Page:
My greatest literary influence is Charles Dickens. His books were one of my first forays into classic literature in high school alongside Victor Hugo, and I adored – still adore – his works. His books were instrumental in broadening my horizons from J.R.R. Tolkien to some pretty heavy stuff, and I’ve absorbed what I could of his characterization. I think that element right there is what inspired me the most. He’s not a perfect writer and is the worst when it comes to the use of coincidence in plots, but his characters are incredible. I’ve always wanted to write teenagers (and even adults as side characters) who stand out in some way or other and leave some kind of impression in readers’ minds.

Q. What was the first of your books to be published?

A. It was a group thing, so to speak. Prizm Books opened their doors with Icarus in Flight, Banshee, and Masks: Rise of Heroes. Those books plus additional titles from other authors.

Q. If someone had never read your work before but was getting ready to dive in, what’s the one thing you’d want them to know before they purchased one of your books?

A. Hmm. That I’m no romance writer, even in YA. I remember having some readers react in shock at realizing that Desmond and Garrick weren’t going to get together because their names are front and center in the series’ title. But my main point is friendship developing between two completely disparate characters. I prefer to focus on other relationships involving gay kids in my stories, and I really enjoy exploring families and friends as opposed to love interests. Romance is always secondary to whatever the main conflict is.

I’m also not a writer of contemporary issues faced by gay teens. When I do write about them, it’s always removed from the real world, i.e., I love playing with metaphors and symbols. By and large, I want to write gay kids as individuals who’re much more than their sexual orientation. I prefer to write them no differently from the way I’d write about straight kids. My fairy tales, especially the novels, don’t even make a big deal about homosexuality unless a side character decides to twist it for a reason.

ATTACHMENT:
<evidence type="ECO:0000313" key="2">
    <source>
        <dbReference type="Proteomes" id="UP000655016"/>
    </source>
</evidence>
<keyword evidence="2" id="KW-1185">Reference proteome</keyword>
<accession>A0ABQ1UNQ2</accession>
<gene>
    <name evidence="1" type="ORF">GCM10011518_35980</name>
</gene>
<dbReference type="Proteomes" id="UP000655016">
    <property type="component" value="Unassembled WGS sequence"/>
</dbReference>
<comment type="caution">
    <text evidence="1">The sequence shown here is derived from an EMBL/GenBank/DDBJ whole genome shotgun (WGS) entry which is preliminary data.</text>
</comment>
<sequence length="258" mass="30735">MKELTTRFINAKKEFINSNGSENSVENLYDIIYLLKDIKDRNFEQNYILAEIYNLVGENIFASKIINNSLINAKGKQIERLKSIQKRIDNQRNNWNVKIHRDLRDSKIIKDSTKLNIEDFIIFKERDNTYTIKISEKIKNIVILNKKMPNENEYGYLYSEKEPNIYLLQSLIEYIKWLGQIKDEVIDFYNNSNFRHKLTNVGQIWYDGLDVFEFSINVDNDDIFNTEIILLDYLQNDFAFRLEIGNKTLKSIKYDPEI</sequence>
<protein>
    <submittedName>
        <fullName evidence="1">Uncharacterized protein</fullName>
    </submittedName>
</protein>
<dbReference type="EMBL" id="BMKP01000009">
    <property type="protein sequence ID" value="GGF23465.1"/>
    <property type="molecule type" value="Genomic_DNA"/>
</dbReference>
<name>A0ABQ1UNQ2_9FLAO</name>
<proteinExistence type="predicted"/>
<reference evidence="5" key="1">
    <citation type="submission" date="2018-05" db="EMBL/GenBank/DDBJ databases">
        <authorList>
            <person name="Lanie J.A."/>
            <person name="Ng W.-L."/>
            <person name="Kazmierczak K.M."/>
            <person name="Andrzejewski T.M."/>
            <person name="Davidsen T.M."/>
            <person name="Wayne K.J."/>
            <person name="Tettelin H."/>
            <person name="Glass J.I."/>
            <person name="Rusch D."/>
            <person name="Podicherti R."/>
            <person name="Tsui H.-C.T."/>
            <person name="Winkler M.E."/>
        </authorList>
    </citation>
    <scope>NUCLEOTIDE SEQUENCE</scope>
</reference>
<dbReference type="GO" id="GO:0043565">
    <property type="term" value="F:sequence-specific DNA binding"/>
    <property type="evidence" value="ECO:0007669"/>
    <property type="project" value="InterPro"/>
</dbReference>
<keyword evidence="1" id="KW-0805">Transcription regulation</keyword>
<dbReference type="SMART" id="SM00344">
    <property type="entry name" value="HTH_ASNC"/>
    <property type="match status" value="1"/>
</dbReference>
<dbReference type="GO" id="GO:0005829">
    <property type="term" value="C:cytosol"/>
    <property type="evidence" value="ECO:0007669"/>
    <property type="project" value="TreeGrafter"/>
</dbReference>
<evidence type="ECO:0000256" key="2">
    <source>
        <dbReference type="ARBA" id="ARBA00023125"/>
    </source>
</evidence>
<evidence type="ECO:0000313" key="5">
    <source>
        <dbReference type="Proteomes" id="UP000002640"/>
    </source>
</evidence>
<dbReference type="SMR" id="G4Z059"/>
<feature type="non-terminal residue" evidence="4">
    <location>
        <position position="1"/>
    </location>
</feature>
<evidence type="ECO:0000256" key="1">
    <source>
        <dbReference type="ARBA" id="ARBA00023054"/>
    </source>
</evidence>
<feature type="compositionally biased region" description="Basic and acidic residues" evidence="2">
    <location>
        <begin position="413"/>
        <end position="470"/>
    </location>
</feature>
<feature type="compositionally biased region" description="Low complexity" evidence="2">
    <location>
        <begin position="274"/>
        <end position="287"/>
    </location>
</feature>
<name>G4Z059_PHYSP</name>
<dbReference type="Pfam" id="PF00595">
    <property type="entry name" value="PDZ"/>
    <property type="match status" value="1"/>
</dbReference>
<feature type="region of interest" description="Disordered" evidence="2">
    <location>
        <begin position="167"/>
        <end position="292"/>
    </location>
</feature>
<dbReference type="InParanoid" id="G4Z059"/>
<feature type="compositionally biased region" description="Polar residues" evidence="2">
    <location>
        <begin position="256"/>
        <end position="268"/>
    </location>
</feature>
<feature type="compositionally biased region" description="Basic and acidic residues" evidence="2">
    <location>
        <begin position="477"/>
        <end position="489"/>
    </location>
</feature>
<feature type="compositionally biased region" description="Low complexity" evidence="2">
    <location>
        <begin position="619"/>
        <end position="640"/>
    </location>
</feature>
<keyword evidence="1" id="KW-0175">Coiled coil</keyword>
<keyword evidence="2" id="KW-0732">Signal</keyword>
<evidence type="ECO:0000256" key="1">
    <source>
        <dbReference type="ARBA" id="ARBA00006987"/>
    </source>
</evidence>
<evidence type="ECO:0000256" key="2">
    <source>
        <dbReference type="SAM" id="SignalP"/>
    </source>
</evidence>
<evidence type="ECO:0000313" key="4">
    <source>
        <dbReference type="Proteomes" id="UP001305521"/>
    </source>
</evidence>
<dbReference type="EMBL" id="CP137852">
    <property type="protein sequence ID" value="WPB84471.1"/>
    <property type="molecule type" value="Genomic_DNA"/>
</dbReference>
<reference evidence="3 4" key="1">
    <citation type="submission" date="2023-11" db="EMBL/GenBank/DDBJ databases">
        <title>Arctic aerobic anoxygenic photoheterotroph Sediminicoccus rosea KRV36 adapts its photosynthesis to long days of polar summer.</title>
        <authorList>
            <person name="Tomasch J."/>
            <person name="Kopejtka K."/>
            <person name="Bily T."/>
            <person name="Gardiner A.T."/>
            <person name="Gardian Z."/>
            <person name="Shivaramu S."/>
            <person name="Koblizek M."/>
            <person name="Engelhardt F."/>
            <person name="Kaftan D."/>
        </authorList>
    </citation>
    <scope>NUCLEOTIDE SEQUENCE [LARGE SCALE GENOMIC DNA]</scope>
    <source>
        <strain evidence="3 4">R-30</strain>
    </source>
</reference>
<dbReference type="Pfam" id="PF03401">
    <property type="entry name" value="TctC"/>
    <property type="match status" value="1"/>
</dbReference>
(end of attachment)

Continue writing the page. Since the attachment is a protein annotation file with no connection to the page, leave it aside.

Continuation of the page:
Q. You’ve often said you write in a very niche segment of the LGBT YA market. How do you come up with the ideas for your books, especially for those like The Twilight Gods and Renfred’s Masquerade which, to this day, are two of my all-time favorites?

A. The “preferred genre” for LGBT YA fiction remains contemporary coming-out novels or issues-based novels. You’ll see a lot of those books being published by the larger, more mainstream presses, with occasional fantasy fiction mixed in. And there’s a good reason for that, of course. LGBT kids will always need them, no matter what generation we’re looking at. But at the same time, the even smaller market for genre fiction for LGBT teens is slowly growing, thanks to small, independent presses who aren’t afraid of taking chances. Those books have yet to win over the majority of gatekeepers in the LGBT YA world, but they’re holding steady, and I don’t see them going away at any time soon. As far as the importance of speculative fiction for LGBT teens is concerned, it’s just as needed as coming-out novels; if we want to help these kids find their courage to be who they are, why can’t we write about them in every genre out there?

I tend to find inspiration in art: music, visual arts, literature. The Twilight Gods was inspired by a Native American folktale and is in fact a retelling of the story. When I first read the folktale, I saw so many connections between the imagery of death, the skeletons, and the marriage with the more negative beliefs that too many of us still have regarding homosexuality. But music tends to have a stronger influence on my writing. Renfred’s Masquerade was inspired by Offenbach’s “Barcarolle” in the sense that when I listened to the piece, a number of images and, again, connections came to mind. A masquerade, for sure, was one of them. The context of Offenbach’s piece also made me think of reality vs. fantasy because the aria is sung by a doll, with whom a man falls in love and believes to be real. Plus I couldn’t help but picture two people in a boat or gondola leaving—but it wasn’t a happy image.

Classical music to me is the best source of story inspiration. Each piece works on my imagination in ways that are different from another, but overall, it’s the emotions roused by these pieces that I zero in on and use to influence the way the plot unravels. Strong emotions tend to give rise to images, which can lead to something more, etc. I recently blogged about Carl Orff’s “Gassenhauer” and how it’s helping me sort through my difficulties with a story I’ve been having trouble with. The piece is very short, very light, and very playful—a child’s song, almost. But it’s helped me work out some kinks in a story that I had to set aside for the time being because the emotions affected by it really fit the tone of the story, which is very whimsical.

Q. You have a new book just released from QueerTeen Press called Gold in the Clouds. Would you tell us a little bit about the story, where you found the inspiration for it, and perhaps share an excerpt with us?

A. Gold in the Clouds is “Jack and the Beanstalk” as witnessed by Jack’s gay best friend, Blythe Midwinter. It’s a fantasy and a comedy along the same lines as Rose and Spindle, but it’s snarkier. The novel’s conflict revolves around Blythe’s self-worth and the constant struggle in him regarding wealth and luck because he’s poor, and he’s tired of being poor. It doesn’t help him any that, on one hand, his best friend happens to be a lazy little bugger and prefers to wait for Lady Luck to shower him with gold and so on, and on the other hand, his sister keeps rubbing his nose into the value of honest, hard work despite their poverty.